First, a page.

Willis Shenk deserves the many accolades that his passing has occasioned and the following is not meant to detract from his successes as a businessman, community leader and and his admirable character.
But Willis faced the challenge that confront other successful leaders, especially those who have led an organization for decades: How do you successfully transition leadership and when do you get out of the way?
A quarter century ago, Joseph T. Simpson was perhaps the most respected business executive in Pennsylvania. He had long led Harsco Corporation, was chairman of the executive committee of the region’s largest bank, a board member of Amp, and a much admired civic leader. (We and Simpson were partners in real estate endeavors.)
Having led Harsco for a quarter of a century, at 60 he shocked the board of directors by advising them he would step down as president at 62, would relinquish the title of CEO when 65, and at 67 would retire as chair.
A search for a successor was undertaken and a successor appointed. Tragically, the new president died in an airplane crash a few years later.
By then Simpson was in his early 70s but was available to step back in as CEO and he ably lead the company through another transition period. He demonstrated the importance of preparation for transition, stepping aside, and yet being available as an advisor and, in case of an emergency, to return.
We sought to follow Mr. Simpson’s example, but we too experienced the premature retirement for health reasons of a successor and other unavoidable personnel complications, and twice needed to step back in.
An obituary “Willis Shenk, former chairman of Steinman Enterprises and pillar of community, dies at age 98” posted Sunday, April 6, at LancasterOnLine goes on to say:
“Shenk shepherded Lancaster Newspapers Inc. through decades of great change, and was, in the words of Lancaster Mayor Rick Gray, a ‘pillar of our community.’
“He retired in 2004 after 65 years with the company, but continued to serve as an adviser to the Steinman family and company executives. In his role as trustee for the Steinman foundations, he left his imprint on organizations throughout Lancaster County.”
A later article, “Community says farewell to ‘consummate gentleman’ Willis Shenk” , reports:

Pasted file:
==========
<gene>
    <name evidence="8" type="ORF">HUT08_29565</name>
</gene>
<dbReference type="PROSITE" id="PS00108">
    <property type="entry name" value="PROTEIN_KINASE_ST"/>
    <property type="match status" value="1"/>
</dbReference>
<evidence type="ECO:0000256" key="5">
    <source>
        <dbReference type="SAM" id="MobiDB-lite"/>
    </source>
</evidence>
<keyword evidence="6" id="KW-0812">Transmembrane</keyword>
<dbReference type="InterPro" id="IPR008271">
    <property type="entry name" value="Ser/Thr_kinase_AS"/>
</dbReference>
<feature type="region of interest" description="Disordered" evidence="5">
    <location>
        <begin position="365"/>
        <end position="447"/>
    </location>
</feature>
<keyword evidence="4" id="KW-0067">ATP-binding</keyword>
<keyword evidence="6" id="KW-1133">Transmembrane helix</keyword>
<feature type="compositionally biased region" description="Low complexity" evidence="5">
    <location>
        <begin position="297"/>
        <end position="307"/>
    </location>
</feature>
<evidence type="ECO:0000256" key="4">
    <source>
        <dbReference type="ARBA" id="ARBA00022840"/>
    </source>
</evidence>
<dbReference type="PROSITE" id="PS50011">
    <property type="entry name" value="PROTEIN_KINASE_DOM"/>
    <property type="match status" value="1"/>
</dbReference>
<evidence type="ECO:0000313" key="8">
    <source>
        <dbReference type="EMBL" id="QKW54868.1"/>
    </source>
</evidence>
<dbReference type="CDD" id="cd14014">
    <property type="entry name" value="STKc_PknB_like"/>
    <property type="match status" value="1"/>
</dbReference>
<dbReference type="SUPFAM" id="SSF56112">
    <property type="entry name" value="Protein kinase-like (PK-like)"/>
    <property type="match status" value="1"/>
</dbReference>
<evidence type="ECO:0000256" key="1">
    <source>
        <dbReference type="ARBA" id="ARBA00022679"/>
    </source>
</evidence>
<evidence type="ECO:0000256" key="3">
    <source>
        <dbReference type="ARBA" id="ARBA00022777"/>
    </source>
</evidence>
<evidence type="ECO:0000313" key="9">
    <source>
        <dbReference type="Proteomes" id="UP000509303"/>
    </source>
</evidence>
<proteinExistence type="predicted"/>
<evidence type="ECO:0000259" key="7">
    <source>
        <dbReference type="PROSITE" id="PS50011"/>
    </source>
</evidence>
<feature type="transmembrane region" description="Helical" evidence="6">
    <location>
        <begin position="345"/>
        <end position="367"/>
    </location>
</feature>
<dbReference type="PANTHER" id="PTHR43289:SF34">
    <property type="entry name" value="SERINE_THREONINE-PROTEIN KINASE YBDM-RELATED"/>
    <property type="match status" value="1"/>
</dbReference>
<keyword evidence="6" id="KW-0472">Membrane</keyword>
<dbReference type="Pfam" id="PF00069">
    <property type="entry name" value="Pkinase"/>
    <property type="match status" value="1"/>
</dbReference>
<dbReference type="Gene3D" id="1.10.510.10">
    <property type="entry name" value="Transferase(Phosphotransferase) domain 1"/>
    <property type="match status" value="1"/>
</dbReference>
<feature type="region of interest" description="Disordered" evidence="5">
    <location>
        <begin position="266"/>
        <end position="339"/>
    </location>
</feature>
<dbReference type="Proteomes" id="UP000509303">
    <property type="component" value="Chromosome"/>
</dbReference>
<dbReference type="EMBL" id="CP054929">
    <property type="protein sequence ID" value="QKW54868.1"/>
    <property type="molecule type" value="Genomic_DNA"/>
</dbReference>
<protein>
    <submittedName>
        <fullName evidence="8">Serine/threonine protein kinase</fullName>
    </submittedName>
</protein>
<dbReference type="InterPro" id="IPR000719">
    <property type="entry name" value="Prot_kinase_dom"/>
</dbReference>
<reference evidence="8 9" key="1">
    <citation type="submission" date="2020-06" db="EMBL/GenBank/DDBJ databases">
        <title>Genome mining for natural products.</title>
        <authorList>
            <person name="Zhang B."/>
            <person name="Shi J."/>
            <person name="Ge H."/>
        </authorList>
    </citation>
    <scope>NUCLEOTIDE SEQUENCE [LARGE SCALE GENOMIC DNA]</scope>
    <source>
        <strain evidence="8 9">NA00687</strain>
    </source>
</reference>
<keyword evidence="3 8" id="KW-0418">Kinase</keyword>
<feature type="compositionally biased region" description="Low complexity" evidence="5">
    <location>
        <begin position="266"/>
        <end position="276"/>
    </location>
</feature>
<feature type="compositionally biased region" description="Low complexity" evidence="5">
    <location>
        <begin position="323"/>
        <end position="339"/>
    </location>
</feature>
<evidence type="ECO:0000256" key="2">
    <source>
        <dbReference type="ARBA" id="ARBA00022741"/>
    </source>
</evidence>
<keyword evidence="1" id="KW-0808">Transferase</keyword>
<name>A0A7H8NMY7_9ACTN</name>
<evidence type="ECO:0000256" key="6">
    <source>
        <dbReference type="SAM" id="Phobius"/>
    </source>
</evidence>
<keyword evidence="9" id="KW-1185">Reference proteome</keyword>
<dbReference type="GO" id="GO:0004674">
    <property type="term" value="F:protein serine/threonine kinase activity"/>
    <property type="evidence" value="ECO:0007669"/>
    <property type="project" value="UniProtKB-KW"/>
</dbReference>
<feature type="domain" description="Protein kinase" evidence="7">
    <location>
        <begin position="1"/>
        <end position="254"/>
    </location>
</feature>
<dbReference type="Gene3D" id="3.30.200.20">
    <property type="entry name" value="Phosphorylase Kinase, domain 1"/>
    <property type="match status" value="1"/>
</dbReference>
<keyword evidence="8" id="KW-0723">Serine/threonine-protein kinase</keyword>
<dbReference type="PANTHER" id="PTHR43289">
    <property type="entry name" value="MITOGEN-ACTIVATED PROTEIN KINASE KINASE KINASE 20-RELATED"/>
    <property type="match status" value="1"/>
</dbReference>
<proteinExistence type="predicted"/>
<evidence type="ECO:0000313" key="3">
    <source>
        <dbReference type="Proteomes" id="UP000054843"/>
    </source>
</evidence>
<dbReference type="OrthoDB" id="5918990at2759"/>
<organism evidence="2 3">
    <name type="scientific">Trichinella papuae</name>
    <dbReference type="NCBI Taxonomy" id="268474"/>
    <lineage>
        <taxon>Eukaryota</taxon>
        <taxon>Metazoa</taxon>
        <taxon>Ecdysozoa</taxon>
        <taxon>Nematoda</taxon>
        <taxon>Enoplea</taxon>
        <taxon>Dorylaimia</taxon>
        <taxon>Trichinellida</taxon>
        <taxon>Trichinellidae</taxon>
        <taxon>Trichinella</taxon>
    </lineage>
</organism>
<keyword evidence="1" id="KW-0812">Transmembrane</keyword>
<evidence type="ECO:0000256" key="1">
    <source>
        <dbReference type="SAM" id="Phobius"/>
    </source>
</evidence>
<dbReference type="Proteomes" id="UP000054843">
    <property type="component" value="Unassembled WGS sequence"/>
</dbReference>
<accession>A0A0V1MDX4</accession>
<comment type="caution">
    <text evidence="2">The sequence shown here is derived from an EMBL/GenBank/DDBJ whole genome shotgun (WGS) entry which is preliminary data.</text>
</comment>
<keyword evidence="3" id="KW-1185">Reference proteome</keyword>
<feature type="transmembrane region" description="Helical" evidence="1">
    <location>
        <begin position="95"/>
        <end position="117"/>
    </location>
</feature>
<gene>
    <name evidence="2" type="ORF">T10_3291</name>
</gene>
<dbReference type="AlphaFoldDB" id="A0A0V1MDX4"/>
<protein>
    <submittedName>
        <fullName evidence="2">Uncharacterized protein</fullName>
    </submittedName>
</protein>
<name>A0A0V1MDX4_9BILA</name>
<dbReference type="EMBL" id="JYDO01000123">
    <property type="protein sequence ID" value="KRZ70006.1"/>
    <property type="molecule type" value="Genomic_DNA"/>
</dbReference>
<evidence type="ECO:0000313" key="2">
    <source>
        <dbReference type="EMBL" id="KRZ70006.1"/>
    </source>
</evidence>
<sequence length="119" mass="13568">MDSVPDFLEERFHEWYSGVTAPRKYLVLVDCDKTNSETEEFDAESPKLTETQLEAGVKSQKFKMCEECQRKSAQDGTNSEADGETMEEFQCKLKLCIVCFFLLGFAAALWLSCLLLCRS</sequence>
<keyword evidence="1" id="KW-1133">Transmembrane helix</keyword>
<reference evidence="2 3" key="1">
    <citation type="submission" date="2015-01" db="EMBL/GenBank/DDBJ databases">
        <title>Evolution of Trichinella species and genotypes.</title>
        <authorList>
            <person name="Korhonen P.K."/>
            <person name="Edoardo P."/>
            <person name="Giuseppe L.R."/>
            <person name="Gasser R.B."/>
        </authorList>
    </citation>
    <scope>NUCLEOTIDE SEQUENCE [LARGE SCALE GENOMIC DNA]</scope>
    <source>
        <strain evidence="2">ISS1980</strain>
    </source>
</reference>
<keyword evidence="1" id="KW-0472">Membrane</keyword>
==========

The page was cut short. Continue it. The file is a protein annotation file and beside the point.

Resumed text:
“The Steinman family’s holdings include the Intelligencer Printing Co. (now Intelligencer), Delmarva Broadcasting Co., Lancaster County Weeklies, Lancaster County Farming Inc. and Steinman Management Co.”
No doubt Willis Shenk was an able executive during his prime, an enthusiastic and generous supporter of good causes throughout his career, and an examplary gentleman. He was widely admired by those of us who knew him.
But do the math. He retired in 2004, only ten years ago. At that time he was already 88.
Shortly before Shenk retired NewsLanc’s publisher sought to discuss the proposed convention center when they were together at a fund raiser for Project Forward Leap. It appeared that Willis was not fully cognitively engaged, exhibiting signs of old age. With sadness, our publisher changed the subject. Yet Shenk was still chairman of the Lancaster Newspapers and the other Steinman interests at this pivotal moment for the future of Lancaster.
Jack Buckwalter succeeded Shenk. Buckwalter’s father had been an executive at Lancaster Newspapers, Inc. Jack rose over the many years from paper boy to CEO.
Soon after taking charge, Buckwalter acknowledged to NewsLanc’s publisher that he was preoccupied with the various long neglected Steinman holdings and did not have the time to give attention to the controversial convention center project. He said the project was Dale High’s to run and suggested the publisher meet with High.
Despite subsequently being informed of improprieties and prodded to take actions by NewsLanc and other community leaders, Buckwalter allowed High to retain complete control.
Moreover, at least with Jack’s acquiescence, the Lancaster Newspapers carried out years of slanted reporting about the convention center and other issues that sought to discredit the county commissioners who had the temerity of raising important issues concerning the projects viability. Ultimately, the newspapers aided and abetted a witch trial of a grand jury investigation of the three sitting commissioners and outragously distorted the grand jury’s findings.
The rest is history and can be read at NewsLanc’s “Convention Center Series”.
These were the darkest days of the otherwise commendable Steinman legacy.
Unlike Joseph Simpson, Shenk’s estimable career was marred by his failure to properly provide for experienced and competent management transition. He and the Steinman family, to which he was an in-law, should have reached outside the organization for fresh blood and vigorous leadership. And transition should have started twenty years earlier.
It is only in the past year or so that the Lancaster Newspapers, Inc. appears again to be competently led.
Willis was a gem of a person (we were acquainted with him socially) and we do not question that, in his day, an able executive. But all of us must take to our graves not only our many laudable accomplishments but also our failures.
Our final task as CEO is to pass along the ‘baton’ to qualified and able successors. It isn’t an easy task. Failure to do it properly undermines the accomplishments of the past.